The Citadel vs. Chattanooga, to be played at historic Johnson Hagood Stadium, with kickoff at 6:00 pm ET on Saturday, September 29. The game will not be televised, although it will be streamed on Bulldog Insider (subscription service) and can be heard on radio via the twelve affiliates of The Citadel Sports Network. Danny Reed (the “Voice of the Bulldogs”) will call the action alongside analyst Josh Baker, with Lee Glaze roaming the sidelines and Walt Nadzak providing pre-game, halftime, and post-game commentary.
Links of interest:
Okay, I had to post this too. It doesn’t have anything to do with the game on Saturday, but who cares. From Chattanooga’s athletics website [Link]:
Bath Fitter, a proud sponsor of the Chattanooga Mocs, has officially launched the “Bath Fitter Ugliest Bathtub Contest” which will run during the entire Chattanooga Mocs Football season. Bath Fitter is seeking out Mocs fans that claim to have the UGLIEST BATHTUB in Chattanooga! The winner of the contest will receive a FREE brand new bathtub or shower and installation courtesy of Bath Fitter.
Entering is easy. Simply take a picture of your ugly bathtub or shower [etc.]…
Last year’s game between The Citadel was one for the books, although it isn’t a story that the Mocs will want to read again. The Bulldogs pulled off the biggest comeback in school history, spotting Chattanooga 27 points before scoring 28 unanswered points of their own and holding on for a 28-27 victory.
That game was just one of a surprising number of close contests to have been played in this series over the years. In fact, in the last twenty-five games between Chattanooga and The Citadel, seventeen of them have been decided by a touchdown or less; eleven of those seventeen have been decided by three or fewer points.
Seven of those seventeen contests have been played at Johnson Hagood Stadium, with The Citadel winning four of them. Of those, probably the most memorable (and important) was the 1988 game, won by the Bulldogs 23-17. UTC pushed for a last-gasp TD to win the game, and had first-and-goal on the three-yard-line, but The Citadel made a big defensive stand to preserve the victory. It was the third of seven straight victories for the Bulldogs that season.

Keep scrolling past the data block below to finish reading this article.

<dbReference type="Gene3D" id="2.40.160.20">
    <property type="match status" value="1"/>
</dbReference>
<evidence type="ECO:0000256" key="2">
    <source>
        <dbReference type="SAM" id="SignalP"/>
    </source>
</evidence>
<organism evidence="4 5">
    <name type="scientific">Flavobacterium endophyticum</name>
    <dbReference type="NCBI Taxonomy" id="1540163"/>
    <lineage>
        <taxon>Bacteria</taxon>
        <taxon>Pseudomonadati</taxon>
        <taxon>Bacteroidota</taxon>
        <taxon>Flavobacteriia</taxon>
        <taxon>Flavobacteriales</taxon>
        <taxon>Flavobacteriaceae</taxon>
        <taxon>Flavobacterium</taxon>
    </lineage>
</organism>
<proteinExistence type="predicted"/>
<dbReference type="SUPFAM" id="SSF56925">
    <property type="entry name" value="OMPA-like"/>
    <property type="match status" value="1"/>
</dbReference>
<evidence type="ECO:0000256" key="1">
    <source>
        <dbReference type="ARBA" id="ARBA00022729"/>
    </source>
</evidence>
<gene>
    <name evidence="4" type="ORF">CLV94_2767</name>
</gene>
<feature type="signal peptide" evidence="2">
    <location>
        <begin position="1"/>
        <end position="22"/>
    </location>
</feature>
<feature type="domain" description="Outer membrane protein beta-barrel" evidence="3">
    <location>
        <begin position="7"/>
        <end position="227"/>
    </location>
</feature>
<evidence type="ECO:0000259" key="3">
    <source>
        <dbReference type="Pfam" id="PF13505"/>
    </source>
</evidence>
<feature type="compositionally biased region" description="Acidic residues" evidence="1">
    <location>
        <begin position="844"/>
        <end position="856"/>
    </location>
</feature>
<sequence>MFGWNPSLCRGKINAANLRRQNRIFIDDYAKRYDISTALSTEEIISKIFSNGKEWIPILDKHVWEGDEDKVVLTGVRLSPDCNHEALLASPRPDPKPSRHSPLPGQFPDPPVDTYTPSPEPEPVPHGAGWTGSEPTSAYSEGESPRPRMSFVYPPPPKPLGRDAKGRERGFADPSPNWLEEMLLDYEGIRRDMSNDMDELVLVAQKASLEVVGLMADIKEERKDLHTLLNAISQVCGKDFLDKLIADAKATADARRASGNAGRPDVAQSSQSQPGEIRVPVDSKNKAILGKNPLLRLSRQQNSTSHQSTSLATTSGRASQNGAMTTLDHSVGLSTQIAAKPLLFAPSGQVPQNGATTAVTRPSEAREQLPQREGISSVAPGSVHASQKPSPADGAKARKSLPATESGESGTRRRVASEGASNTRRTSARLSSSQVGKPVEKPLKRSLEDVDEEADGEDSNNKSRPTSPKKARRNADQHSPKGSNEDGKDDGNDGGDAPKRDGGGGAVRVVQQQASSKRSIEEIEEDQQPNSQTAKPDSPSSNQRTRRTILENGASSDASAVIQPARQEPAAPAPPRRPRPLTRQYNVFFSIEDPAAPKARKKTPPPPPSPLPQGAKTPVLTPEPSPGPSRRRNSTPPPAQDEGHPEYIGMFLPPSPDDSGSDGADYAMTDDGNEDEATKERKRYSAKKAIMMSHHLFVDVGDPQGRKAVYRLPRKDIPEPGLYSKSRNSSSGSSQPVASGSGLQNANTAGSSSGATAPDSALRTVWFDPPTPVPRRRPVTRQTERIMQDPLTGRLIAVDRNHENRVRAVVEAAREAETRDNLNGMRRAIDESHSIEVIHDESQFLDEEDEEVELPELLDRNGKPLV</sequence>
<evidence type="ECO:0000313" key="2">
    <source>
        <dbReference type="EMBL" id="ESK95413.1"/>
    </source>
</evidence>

Note: if you read the linked game story, writer James Beck seems to imply that The Citadel got more than a little help from the officials at the end of the contest. I am not sure what game he was watching that day. For example, the clip on Jay Jackson was rather obvious.
As for the final play, no one in the press box (and few in the stands) could really see it because it happened in the far corner of the end zone, on the side opposite the Touchdown Cannon Crew.
Yes, I’m being a touch defensive — but the first six paragraphs in Beck’s article were devoted to an angle that wasn’t really true. What is perplexing is that later in the same story he quoted the UTC receiver on the final play: “‘I had the ball until I hit the ground and then it popped loose,’ Philpot admitted.” Well, there you go.
Gene Brown, in the middle of his memorable one-year run as the Bulldogs’ quarterback, got hurt in the UTC game and missed the next two contests. Tommy Burriss started those two games, and led The Citadel to victories over Boston University and East Tennessee State. Both of those schools later dropped football.
Tommy Burriss, program killer.
Odds and ends, some relevant, some not-so-much:
– During his press conference, UTC coach Russ Huesman seemed to be under the impression that The Citadel was a private school. He made a reference suggesting as much when asked why the Bulldogs had “jumped up” to compete in the league this season. According to Huesman, The Citadel has “spread [itself] out” geographically to recruit better players, something that “places like that, smaller private schools, [have to do].”
The Citadel has never been a private school, but some folks might be surprised to know that until 1969, the University of Chattanooga was a private school. At that time, it merged with the University of Tennessee system.
– UTC lost three games last year by the exact same score, 28-27. All came in league play, and all three came against the three SoCon schools that run the triple option. That is an amazing coincidence.
The Citadel had never been involved in a contest that ended with a 28-27 score in its history before last season’s game.
– Kevin Higgins has mentioned that he likes to have a bye week occur after playing an FBS squad, a luxury the Bulldogs don’t have this year. During his seven-plus seasons as head coach of The Citadel, the Bulldogs have played the week immediately following a game against an FBS opponent on four occasions. The Citadel is 2-2 in such games, all at home.
The two losses were the triple-OT loss to Furman in 2005 (after playing Mississippi) and the horrific loss to CSU in 2006 (which following a game against Texas A&M). The Bulldogs beat Presbyterian 26-14 in 2010 (following a long trip to the desert to face Arizona) and edged Chattanooga 24-21 in 2006 (after playing Pittsburgh the week before).
– Of UTC’s six losses last season, five were by a total of twelve points. The Citadel lost seven games last year; four of them were by a total of seventeen points.